Through my lens, I watched as people ran away from the scene shouting “God is great.” Others moved closer to film the bombing with their mobile phones while police tried to move the crowds away as there were still some unexploded missiles. No one was injured or killed in the attack.
In previous coverage of the bombing operations, we saw flames and smoke coming out of the buildings, but this time, the house’s furniture, doors, windows and stones appeared in front of me flying through the air. I felt for a moment that the life of a family, like my family, was vanishing. I left the scene feeling that there is no safe place in Gaza.”
Irakli Gedenidze: ”About a year ago I got interested in astrophotography. I have always been fascinated by overcoming challenges and shooting the transit of the International Space Station (ISS) across the sun provided many obstacles.
The station transits the sun three to four times a month where I live, but you have to know the exact coordinate of where on earth it will be visible. In reality, due to weather and other problems, you can capture this event only once or twice a year with an astro camera attached to a telescope that follows the movement of the sun. A tiny cloud or slight increase in humidity can ruin the moment, which lasts between 0.5-2.0 seconds. A special filter is required to avoid eye damage.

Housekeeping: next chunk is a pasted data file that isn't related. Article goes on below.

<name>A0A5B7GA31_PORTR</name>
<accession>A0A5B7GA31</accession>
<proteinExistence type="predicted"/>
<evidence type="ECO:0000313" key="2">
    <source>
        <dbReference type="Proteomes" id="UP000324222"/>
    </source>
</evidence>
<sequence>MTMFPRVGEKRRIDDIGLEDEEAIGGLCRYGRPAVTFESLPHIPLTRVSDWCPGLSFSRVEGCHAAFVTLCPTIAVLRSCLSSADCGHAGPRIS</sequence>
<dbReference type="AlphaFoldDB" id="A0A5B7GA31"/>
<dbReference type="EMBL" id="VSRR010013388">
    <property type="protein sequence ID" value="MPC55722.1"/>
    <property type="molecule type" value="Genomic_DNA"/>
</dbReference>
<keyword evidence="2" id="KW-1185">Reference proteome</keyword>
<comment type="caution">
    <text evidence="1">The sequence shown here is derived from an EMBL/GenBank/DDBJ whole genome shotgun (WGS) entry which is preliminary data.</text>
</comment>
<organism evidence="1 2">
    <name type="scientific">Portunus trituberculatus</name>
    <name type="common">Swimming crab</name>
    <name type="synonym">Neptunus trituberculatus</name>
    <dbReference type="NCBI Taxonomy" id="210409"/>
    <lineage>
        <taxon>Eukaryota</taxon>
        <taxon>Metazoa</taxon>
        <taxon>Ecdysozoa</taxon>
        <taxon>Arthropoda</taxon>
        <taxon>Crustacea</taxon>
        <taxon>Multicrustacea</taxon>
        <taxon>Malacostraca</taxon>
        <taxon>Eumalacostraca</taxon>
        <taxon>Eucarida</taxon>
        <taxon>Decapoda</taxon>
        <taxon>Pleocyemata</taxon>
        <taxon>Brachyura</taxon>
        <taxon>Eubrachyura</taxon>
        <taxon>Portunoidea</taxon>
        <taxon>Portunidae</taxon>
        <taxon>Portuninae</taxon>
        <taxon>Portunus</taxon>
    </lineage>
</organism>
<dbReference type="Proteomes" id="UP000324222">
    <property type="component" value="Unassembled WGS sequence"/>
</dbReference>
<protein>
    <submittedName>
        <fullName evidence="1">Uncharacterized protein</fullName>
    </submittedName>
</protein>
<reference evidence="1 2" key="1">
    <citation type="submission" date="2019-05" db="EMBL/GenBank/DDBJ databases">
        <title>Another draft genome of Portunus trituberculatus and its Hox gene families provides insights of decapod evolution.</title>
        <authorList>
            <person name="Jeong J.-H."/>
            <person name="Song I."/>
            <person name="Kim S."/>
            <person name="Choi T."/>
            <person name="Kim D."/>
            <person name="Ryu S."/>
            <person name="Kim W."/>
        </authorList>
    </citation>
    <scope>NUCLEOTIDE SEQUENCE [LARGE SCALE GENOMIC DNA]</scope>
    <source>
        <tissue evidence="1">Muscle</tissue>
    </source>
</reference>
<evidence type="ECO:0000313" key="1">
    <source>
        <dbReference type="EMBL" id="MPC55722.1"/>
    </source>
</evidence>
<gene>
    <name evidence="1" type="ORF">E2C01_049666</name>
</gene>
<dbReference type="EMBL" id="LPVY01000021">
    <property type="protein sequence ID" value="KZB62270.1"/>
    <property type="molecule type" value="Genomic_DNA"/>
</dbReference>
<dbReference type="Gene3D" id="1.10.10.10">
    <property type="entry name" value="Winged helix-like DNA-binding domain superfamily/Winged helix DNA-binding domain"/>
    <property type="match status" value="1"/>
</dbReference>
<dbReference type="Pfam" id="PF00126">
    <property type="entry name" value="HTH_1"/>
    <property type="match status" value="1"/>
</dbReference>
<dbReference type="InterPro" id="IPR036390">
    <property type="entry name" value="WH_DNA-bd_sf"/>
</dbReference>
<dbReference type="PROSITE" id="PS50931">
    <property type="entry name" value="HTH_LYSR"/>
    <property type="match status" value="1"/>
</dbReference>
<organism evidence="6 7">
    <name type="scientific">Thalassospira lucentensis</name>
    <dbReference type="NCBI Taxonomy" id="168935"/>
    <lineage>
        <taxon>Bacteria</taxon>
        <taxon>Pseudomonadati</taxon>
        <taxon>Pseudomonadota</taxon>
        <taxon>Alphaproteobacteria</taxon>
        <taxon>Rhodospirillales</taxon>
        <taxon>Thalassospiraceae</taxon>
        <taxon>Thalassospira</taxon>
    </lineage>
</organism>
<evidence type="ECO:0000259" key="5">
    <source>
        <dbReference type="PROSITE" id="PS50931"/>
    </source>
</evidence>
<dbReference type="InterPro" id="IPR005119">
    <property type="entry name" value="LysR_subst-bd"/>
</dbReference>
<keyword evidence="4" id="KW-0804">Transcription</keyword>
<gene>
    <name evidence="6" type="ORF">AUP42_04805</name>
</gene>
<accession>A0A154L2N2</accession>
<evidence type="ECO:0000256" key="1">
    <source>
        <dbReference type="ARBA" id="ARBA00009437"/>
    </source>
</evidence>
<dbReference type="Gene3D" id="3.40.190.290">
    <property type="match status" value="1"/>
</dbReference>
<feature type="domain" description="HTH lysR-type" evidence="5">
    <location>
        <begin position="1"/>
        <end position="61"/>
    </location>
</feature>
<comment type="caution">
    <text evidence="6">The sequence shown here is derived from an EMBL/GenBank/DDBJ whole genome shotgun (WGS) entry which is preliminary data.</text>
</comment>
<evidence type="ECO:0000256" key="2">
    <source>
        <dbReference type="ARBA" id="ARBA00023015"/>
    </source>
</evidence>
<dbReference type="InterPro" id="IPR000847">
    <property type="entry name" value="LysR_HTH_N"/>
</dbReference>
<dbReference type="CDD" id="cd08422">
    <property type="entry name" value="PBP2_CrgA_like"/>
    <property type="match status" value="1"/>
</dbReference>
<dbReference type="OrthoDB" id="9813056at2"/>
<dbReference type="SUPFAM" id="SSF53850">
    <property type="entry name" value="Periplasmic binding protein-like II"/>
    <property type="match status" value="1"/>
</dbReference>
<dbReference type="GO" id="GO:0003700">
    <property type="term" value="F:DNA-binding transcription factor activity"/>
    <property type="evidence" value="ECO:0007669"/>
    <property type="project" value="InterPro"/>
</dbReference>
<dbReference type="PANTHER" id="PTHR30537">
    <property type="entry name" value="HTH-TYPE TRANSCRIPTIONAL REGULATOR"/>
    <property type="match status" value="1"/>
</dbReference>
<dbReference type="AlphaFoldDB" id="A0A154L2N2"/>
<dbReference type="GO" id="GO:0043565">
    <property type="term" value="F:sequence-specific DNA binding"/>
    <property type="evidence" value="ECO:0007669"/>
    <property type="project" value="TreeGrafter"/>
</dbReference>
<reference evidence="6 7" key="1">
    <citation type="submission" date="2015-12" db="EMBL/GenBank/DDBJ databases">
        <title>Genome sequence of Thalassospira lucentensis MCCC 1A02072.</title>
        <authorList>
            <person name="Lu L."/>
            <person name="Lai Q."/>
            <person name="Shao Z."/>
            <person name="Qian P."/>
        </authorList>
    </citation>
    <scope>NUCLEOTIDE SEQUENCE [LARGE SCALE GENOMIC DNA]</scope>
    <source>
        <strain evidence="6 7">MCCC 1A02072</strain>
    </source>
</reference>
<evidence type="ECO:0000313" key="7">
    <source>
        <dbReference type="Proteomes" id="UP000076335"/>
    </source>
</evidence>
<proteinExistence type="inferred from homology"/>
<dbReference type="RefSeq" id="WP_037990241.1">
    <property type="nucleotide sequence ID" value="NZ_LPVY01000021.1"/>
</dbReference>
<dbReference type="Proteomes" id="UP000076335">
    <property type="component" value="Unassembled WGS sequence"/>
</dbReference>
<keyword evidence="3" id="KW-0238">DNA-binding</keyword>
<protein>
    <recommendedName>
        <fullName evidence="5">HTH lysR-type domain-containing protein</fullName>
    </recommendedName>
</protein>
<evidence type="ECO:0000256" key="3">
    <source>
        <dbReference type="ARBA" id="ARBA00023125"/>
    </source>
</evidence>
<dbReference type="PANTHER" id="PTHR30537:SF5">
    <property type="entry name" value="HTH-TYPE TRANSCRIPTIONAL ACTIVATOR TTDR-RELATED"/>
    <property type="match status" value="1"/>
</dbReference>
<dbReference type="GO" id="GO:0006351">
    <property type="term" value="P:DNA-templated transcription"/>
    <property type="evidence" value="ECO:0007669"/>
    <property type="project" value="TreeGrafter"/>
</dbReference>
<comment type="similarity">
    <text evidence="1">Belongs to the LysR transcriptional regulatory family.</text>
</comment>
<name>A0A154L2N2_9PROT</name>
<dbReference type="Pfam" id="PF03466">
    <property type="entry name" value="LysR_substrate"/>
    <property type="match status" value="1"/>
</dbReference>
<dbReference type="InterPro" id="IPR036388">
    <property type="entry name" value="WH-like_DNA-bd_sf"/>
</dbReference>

I left the house before dawn to set up near Tbilisi, Georgia. About 1.5 minutes before the moment, I felt the most nervous and kept checking the focus. I didn’t know until I got home and examined the images on my computer that I had successfully captured this rare moment. After editing and combining five separate frames, you can see that the ISS passed right next to a dark sunspot.
My next challenge is to capture the ISS passing in front of the prominences of the sun – a bright, gaseous feature that extends outward from the sun's surface, only visible using a special filter.”
Evelyn Hockstein: “U.S. classrooms have become a political battleground as several Republican-led states enact rules to limit what can be taught in public schools about America's troubled legacy of race relations. I covered local news in Virginia and expected an upcoming school board meeting in Ashburn on this topic could become heated. But I did not imagine that police would haul two people away in handcuffs.